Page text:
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NEW YORK (TheStreet) -- This, too, shall pass, Jim Cramer said on Mad Money Thursday after a big down day on Wall Street. But the questions remain: When will it pass and how low will the markets be when it does?
Cramer admitted that there's not much to like in the markets just yet because the best stocks still aren't down low enough to be attractive. Patience will be rewarded, he continued, as he offered viewers a peek into his thought process before buying for his charitable trust, Action Alerts PLUS.
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Cramer said he's looking for stocks that are down -- not down just a little, but stocks that are really down. The industrials fit that criteria, down 10%, he noted, but many of them have exposure to Russia and Europe, making them risky. One of the stocks that could be hurt most by Russia, however, is Germany's BASF, and that would be good news for the U.S.-based Dow Chemical (DOW). Cramer said Dow offers shareholders a 3% yield and has an activist investor to boot, which is why he's a buyer of Dow.
What about the financials or technology? Cramer said the financials need higher interest rates so they're off the buy list, and many of the tech stocks, like Microsoft (MSFT), just aren't down enough to be attractive.
Cramer said the oil stocks may be hurt by downgrades with oil prices plummeting; meanwhile, the restaurant and retail names have just become too dangerous to own at the moment.
There are the conservative stocks, like Walt Disney (DIS), Cramer concluded, but even Disney is not down enough to be attractive. That leaves only Dow Chemical, which is why that's the only stock Cramer was buying for Action Alerts PLUS so far.
With the initial public offering of Alibaba about to once again shine the spotlight on all of the Chinese Internet stocks, Cramer circled back to his three favorites in the group, Baidu (BIDU), Vipshop (VIPS) and JD.com (JD). Cramer said these three names are legitimate, investable companies that are taking advantage of the burgeoning ecommerce market in China.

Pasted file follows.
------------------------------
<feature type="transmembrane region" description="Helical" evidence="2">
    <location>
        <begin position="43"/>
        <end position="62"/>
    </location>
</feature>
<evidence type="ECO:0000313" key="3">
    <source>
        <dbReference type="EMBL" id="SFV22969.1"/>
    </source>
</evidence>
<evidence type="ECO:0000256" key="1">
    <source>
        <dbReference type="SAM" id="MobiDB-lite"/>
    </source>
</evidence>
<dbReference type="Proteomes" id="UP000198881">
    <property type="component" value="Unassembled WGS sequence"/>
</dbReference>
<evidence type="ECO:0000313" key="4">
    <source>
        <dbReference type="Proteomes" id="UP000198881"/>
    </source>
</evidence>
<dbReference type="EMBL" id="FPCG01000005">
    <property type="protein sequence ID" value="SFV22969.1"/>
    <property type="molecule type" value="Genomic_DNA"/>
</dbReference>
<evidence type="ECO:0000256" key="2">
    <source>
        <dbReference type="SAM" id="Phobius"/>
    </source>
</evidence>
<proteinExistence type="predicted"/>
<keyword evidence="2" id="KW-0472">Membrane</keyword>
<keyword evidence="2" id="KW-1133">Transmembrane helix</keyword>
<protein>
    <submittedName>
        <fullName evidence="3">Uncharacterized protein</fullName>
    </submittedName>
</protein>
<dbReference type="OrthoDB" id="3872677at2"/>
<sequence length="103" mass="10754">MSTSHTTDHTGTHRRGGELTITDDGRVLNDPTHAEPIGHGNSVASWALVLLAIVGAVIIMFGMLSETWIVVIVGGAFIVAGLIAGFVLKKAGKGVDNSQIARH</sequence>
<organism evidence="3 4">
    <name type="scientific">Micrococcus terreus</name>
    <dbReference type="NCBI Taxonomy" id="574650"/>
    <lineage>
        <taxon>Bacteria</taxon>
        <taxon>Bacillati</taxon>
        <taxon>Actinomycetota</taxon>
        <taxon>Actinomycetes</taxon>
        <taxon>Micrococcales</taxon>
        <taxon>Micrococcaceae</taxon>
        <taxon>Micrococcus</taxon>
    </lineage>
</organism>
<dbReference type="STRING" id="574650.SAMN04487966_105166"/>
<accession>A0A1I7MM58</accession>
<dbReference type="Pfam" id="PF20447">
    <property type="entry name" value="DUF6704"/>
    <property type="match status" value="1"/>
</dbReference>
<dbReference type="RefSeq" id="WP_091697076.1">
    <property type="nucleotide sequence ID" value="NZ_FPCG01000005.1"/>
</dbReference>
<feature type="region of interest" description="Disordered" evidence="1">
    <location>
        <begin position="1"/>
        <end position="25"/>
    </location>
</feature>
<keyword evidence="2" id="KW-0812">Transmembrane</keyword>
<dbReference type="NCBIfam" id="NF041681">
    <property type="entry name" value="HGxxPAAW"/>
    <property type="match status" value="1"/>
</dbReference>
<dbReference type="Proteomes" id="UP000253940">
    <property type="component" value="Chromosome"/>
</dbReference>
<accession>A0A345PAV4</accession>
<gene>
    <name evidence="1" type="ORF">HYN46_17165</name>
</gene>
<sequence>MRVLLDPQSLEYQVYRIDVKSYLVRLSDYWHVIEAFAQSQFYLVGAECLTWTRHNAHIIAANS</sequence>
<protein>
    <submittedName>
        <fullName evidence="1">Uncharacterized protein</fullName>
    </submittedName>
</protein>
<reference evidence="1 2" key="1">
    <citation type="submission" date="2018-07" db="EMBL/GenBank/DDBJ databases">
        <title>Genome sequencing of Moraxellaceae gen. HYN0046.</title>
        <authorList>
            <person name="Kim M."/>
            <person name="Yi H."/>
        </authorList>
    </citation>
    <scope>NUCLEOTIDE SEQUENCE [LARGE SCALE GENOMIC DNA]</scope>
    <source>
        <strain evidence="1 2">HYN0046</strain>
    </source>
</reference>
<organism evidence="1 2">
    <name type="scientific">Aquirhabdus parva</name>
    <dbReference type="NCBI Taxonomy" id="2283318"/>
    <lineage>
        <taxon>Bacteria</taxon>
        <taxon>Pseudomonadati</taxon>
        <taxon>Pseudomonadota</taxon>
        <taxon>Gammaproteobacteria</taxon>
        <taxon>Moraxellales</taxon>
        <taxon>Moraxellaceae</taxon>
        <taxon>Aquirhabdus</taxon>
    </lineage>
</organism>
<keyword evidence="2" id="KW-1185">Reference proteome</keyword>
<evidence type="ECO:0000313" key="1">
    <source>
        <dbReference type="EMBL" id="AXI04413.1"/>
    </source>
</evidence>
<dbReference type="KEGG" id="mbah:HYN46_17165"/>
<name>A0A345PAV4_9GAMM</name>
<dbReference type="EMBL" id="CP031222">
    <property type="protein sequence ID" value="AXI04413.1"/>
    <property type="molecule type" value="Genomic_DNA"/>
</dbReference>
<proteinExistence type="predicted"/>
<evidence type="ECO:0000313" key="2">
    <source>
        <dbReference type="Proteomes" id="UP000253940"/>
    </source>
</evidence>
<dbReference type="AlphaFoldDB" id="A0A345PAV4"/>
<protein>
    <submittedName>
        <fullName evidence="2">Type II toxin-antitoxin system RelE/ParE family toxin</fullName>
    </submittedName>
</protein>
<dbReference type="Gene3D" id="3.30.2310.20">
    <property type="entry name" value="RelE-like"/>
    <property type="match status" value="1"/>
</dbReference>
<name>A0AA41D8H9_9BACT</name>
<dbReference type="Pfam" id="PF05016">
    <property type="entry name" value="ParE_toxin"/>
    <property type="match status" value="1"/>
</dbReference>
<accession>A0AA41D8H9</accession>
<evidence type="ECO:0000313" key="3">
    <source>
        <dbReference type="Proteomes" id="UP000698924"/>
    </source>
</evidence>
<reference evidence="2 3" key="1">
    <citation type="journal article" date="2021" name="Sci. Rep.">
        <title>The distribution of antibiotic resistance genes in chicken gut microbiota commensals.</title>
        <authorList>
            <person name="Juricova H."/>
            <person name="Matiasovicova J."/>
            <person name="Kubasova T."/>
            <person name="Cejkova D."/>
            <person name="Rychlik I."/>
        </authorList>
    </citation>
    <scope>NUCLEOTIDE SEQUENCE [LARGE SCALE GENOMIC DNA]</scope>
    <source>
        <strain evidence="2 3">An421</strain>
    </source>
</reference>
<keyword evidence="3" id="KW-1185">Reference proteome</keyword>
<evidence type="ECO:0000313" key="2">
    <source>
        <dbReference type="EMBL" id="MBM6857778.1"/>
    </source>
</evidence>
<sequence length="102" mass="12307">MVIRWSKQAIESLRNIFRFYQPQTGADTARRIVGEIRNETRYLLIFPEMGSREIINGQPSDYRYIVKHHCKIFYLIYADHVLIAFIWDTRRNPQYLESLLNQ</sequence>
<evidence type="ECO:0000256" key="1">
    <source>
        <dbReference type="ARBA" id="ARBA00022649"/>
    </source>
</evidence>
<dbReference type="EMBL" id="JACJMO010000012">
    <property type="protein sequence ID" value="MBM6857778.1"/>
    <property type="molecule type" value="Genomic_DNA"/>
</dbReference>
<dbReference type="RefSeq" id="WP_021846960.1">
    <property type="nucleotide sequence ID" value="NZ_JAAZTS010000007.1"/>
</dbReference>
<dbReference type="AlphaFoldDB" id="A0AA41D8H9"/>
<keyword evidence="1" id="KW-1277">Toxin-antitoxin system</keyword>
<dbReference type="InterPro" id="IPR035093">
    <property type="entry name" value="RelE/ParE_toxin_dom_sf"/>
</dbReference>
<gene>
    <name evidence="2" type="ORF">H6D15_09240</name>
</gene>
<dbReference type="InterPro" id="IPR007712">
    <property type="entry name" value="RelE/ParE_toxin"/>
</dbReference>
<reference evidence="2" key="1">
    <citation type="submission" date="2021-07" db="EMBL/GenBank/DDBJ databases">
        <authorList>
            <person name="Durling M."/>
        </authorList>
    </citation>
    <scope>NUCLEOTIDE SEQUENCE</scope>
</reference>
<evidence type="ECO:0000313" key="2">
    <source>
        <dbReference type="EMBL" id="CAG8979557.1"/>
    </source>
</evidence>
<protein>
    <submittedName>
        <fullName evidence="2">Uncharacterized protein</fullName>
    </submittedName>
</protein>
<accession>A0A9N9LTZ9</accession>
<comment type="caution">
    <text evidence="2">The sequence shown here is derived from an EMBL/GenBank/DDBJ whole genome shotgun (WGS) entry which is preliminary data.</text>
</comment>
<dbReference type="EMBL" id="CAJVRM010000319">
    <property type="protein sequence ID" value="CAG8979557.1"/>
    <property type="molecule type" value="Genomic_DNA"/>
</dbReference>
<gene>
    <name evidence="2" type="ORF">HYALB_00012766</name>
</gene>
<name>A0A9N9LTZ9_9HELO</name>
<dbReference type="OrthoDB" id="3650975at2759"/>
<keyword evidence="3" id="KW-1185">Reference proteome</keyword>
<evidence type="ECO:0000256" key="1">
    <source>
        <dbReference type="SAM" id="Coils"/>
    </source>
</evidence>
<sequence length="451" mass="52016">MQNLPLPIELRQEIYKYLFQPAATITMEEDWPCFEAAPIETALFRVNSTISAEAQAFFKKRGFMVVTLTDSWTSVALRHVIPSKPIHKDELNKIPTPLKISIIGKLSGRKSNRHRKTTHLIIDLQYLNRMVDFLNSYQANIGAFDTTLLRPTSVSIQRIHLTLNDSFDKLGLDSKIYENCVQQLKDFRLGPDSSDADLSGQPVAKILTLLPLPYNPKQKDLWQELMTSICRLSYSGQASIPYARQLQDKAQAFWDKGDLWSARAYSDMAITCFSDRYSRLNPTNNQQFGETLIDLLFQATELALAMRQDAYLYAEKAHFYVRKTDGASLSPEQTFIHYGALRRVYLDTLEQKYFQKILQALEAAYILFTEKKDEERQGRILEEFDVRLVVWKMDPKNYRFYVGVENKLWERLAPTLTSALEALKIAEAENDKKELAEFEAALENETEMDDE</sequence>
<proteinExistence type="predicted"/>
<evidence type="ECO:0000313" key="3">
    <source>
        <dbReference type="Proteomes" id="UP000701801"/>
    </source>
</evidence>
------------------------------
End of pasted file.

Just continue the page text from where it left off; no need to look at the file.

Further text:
Cramer explained that Vipshop is the largest discount retailer in China. The company's flash-sale business model is seeing huge demand and little competition from traditional retail channels. Shares are up 29% since Cramer recommended the stock in May and currently trade at 43 times the company's earnings.
JD.com is most like our own Amazon.com (AMZN). The company buys wholesale and sells at retail through its huge online store, a model with lots of growth potential.
Finally there's Baidu, the Chinese Google (GOOGL) with nearly 75% of all search traffic in China. Shares are up 1,400% since the market bottom in 2009 and currently trade at 26 times earnings with a 36% growth rate.
Executive Decision: Sally Smith
For his "Executive Decision" segment, Cramer went on location to sit down with Sally Smith, president and CEO of Buffalo Wild Wings (BWLD), at the company's newest restaurant in Manhattan. Shares of Wild Wings fell sharply, down 14% after the company reported earnings earlier this week.
Smith responded to the sharp decline by saying Wild Wings had a great quarter and actually increased its guidance, but shares have traditionally been volatile around the earnings and this quarter saw shares run up big going into the release and expectations were running very high. Smith said the decline did not concern her, however, as she remains focused on long-term growth.